So as I said, it was Wednesday at General Conference, as words were spoken and prayers offered and motions made, when suddenly there was the sound as of a mighty wind which filled the Oregon Convention Center in which they were sitting, and tongues as of fire, rested over each person. Everyone was filled with the Holy Spirit and began to speak – in all the languages of the United Methodism Church – of the praise of God. Thus inspired and unified by the Spirit, suddenly all were in agreement, and immediately began to make the changes needed for United Methodism to continue the message and ministry of Jesus in the modern world  – including the full inclusion of LGBTQ persons in the life of the Church – as well as a radical restructuring of the church to fit the new realities in which we find ourselves.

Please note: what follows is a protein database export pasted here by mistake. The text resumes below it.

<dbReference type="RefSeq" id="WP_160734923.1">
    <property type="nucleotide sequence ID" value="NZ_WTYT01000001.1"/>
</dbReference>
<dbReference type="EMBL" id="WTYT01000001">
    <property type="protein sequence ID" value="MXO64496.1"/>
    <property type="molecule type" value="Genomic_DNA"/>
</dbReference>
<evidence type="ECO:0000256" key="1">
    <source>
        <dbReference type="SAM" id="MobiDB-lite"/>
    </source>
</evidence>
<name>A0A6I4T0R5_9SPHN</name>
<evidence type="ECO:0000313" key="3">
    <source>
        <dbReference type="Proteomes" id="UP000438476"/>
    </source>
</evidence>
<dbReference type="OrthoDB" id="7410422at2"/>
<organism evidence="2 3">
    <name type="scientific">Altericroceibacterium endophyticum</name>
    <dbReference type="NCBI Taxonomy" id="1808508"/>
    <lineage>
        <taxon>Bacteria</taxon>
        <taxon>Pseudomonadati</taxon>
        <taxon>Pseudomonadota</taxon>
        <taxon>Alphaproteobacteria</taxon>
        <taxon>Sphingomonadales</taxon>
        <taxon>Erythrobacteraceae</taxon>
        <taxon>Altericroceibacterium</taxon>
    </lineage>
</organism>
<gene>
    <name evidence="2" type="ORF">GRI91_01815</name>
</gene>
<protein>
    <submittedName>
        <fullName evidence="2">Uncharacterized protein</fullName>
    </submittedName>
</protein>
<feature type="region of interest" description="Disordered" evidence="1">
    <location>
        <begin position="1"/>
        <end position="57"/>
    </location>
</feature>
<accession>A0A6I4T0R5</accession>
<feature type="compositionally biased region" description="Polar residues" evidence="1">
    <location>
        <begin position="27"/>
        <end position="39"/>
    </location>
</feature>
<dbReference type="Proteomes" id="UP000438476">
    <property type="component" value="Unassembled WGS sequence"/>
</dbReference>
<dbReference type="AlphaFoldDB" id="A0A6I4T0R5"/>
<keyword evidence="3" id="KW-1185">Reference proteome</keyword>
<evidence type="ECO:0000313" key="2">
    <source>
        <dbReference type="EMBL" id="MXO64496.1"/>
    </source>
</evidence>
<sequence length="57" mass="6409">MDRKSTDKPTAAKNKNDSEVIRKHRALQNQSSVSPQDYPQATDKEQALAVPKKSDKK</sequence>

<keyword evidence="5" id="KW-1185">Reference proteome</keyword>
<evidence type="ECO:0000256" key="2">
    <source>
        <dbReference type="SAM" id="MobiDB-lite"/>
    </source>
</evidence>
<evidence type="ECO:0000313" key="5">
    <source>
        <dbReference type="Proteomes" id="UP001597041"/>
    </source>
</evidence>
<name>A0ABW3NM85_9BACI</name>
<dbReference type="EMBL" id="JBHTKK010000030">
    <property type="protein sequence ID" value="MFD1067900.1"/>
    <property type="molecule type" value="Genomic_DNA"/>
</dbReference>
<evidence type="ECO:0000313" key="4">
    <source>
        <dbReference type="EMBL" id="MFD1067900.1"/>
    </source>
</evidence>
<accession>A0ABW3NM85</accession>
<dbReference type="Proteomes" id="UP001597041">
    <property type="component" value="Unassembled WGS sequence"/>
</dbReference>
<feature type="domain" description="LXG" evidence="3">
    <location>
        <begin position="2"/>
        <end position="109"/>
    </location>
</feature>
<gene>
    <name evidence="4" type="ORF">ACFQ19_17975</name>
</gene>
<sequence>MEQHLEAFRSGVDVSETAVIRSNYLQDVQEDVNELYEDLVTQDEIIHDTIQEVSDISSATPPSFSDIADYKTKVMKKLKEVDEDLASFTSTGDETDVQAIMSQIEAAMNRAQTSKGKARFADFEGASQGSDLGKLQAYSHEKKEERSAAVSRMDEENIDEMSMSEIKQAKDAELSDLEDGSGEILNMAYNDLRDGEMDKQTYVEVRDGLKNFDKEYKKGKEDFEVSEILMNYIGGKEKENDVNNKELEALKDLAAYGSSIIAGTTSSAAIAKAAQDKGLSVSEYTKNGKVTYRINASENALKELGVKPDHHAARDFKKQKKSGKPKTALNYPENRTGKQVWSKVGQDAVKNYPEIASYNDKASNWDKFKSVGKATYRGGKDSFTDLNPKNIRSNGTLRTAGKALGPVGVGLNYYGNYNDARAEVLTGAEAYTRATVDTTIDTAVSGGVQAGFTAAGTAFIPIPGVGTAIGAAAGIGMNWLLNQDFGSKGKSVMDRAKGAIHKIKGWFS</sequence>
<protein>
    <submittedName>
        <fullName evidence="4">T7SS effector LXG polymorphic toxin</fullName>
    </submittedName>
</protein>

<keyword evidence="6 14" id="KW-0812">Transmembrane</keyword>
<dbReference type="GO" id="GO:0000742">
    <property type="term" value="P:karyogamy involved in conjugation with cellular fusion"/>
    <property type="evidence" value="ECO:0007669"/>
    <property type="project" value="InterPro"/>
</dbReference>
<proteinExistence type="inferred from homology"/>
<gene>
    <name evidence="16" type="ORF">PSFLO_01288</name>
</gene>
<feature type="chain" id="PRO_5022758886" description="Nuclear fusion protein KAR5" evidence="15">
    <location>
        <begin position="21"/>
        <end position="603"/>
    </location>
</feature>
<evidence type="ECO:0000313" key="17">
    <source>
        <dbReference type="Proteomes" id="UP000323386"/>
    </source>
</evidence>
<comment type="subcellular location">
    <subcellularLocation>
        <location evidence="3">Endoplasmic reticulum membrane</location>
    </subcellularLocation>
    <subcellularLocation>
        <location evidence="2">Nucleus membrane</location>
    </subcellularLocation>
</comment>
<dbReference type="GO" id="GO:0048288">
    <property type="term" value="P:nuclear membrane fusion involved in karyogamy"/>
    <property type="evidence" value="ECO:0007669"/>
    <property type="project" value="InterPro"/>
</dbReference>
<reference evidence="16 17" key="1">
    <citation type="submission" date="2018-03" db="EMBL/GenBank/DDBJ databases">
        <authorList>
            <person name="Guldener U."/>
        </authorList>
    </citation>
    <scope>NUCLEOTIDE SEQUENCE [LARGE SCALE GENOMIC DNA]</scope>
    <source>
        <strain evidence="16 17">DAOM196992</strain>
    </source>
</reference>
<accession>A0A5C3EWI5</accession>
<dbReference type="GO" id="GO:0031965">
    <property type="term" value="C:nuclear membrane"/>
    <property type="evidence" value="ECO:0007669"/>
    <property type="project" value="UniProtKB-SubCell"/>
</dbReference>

Don’t we wish? This is fantasy, but if only it were true! Although General Conference continues another 5 days, it looks as though the chances of any real change – the changes many of us hope and pray for – are slim to none, about as likely as a Pentecostal revival at a church Trustee meeting. The final epitaph of the United Methodist Church may well be: “Death by Committee.”

Given this, I found myself much in agreement this week with Rev. Dr. Janet Hunt’s article, entitled, “Praying for Another Pentecost,” from which the title for this sermon is borrowed. Rev. Hunt is the pastor of First Lutheran Church in DeKalb, IL.